Physical Response to a Simulated Period of Soccer-Specific Fixture Congestion

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Abstract

The aim of this study was to assess the physiological, perceptual, and mechanical measures associated with the completion of a simulated period of short-term soccer-specific fixture congestion. Ten male semi-professional soccer players completed three trials of a treadmill-based match simulation, with 48 hours intervening each trial. A repeated measures general linear model identified significantly (P= 0.02) lower knee flexor peak torque (PT) recorded at 300 degs∙s-1 in the second (141.27 ± 28.51 Nm) and third trials (139.12 ± 26.23 Nm) when compared to the first (154.17 ± 35.25 Nm). Similarly, muscle soreness (MS) and PT data recorded at 60 degs∙s-1 were significantly (P< 0.05) different in the third trial (MS= 42 ± 25 a.u; PT60= 131.10 ± 35.38 Nm) when compared to the first (MS= 29 ± 29 a.u; PT60= 145.61 ± 42.86 Nm). Significant (P= 0.003) differences were also observed for mean Bicep Femoris electromyography (EMGmean) between the third trial (T0-15= 126.36 ± 15.57 µV; T75-90= 52.18 ± 17.19 µV) and corresponding time points in the first trial (T0-15= 98.20 ± 23.49 µV; T75-90= 99.97 ± 39.81 µV). Cumulative increases in perceived exertion, heart rate, oxygen consumption, blood lactate concentrations, EMGmean, and PlayerLoadTM were recorded across each trial. MS and PT were also significantly different post-trial. There were however no significant main effects or interactions for the salivary Immunoglobulin A, and the medial-lateral PlayerLoadTM metrics. These data suggest a biomechanical and muscular emphasis with residual fatigue, with implications for injury risk and the development of recovery strategies.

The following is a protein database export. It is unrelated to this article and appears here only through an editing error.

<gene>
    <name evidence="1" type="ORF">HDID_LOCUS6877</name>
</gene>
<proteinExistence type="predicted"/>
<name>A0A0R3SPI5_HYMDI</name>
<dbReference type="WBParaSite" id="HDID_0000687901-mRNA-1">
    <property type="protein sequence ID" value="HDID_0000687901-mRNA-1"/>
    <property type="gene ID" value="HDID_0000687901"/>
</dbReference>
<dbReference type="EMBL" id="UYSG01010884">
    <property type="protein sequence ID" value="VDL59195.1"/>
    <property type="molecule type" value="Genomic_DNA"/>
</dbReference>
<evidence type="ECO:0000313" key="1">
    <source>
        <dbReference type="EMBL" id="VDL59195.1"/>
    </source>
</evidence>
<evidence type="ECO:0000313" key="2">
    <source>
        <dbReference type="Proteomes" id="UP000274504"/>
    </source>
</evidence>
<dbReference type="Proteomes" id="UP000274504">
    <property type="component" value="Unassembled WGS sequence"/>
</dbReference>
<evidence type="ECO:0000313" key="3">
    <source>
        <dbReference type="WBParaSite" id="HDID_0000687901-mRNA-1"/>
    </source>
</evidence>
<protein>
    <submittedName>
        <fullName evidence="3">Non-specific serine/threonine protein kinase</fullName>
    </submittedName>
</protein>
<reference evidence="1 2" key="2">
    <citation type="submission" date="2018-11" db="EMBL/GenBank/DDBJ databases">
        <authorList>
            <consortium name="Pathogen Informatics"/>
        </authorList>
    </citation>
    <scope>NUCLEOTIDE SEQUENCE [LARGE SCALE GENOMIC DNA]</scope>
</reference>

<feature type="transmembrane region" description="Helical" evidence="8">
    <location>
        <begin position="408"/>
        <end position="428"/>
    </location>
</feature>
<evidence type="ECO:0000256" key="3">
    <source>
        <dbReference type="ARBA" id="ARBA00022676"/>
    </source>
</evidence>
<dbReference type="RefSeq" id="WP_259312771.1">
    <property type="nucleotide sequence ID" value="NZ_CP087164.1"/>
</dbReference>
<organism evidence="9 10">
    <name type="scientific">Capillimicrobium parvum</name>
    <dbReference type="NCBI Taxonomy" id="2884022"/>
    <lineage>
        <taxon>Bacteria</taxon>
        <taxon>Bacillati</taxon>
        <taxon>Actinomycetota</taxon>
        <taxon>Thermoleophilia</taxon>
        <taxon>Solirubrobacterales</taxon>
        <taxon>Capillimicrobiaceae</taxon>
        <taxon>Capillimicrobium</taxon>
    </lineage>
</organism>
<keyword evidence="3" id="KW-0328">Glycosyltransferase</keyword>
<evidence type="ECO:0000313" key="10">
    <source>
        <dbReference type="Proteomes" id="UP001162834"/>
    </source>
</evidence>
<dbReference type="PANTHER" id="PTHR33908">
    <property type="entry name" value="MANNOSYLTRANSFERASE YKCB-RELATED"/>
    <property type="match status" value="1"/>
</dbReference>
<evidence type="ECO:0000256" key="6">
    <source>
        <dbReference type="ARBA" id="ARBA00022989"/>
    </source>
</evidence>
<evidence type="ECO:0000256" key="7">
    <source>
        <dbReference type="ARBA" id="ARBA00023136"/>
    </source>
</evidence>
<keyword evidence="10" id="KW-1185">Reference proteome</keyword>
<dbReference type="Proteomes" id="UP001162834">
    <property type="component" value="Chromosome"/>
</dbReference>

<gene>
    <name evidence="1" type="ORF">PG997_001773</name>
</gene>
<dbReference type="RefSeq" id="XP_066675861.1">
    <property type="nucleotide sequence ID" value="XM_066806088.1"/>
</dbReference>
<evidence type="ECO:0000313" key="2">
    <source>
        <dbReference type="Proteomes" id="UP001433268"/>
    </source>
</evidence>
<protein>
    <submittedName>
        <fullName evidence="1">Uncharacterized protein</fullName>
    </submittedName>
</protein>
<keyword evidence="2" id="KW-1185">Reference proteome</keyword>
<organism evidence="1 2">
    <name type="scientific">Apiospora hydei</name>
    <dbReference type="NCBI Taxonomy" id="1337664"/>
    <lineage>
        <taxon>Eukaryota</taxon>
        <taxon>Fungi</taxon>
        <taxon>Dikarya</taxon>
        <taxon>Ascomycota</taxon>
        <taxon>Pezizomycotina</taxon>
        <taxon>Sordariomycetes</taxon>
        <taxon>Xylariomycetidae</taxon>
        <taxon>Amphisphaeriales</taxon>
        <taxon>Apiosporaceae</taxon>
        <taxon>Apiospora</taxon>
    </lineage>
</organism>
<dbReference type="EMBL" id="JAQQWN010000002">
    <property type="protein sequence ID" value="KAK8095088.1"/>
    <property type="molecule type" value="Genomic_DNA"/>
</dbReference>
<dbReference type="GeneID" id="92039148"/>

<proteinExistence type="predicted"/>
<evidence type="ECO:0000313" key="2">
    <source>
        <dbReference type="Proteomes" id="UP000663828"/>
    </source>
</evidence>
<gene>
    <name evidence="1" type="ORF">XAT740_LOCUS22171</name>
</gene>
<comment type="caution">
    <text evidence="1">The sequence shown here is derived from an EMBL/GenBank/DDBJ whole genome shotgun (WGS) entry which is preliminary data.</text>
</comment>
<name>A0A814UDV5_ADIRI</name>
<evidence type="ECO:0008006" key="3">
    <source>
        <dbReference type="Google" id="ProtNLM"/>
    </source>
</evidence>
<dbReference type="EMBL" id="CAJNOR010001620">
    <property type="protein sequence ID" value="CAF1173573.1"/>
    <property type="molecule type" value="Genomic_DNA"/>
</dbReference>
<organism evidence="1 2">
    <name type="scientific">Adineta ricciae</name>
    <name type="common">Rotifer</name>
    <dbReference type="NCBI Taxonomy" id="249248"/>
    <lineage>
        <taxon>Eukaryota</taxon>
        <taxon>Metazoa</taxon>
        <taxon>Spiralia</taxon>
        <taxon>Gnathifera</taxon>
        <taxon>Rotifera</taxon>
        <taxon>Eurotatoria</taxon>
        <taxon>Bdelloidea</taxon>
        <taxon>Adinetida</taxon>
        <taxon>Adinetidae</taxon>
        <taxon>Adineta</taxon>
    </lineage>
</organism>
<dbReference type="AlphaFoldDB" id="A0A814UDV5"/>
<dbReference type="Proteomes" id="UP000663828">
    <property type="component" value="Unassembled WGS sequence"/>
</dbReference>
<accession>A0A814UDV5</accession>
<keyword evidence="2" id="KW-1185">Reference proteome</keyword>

Original languageEnglish
Pages (from-to)1075-1085
Number of pages11
JournalThe Journal of Strength and Conditioning Research
Volume33
Issue number4
Early online date10 Oct 2017
DOIs
Publication statusPublished - 1 Apr 2019

Fingerprint

Soccer
Myalgia
Torque
Electromyography
Oxygen Consumption
Immunoglobulin A
Fatigue
Linear Models
Lactic Acid
Knee
Heart Rate
Wounds and Injuries

Keywords

  • Biomechanics
  • Physiology
  • Isokinetic
  • electromyography
  • PlayerLoadTM
  • Recovery

Cite this

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title = "Physical Response to a Simulated Period of Soccer-Specific Fixture Congestion",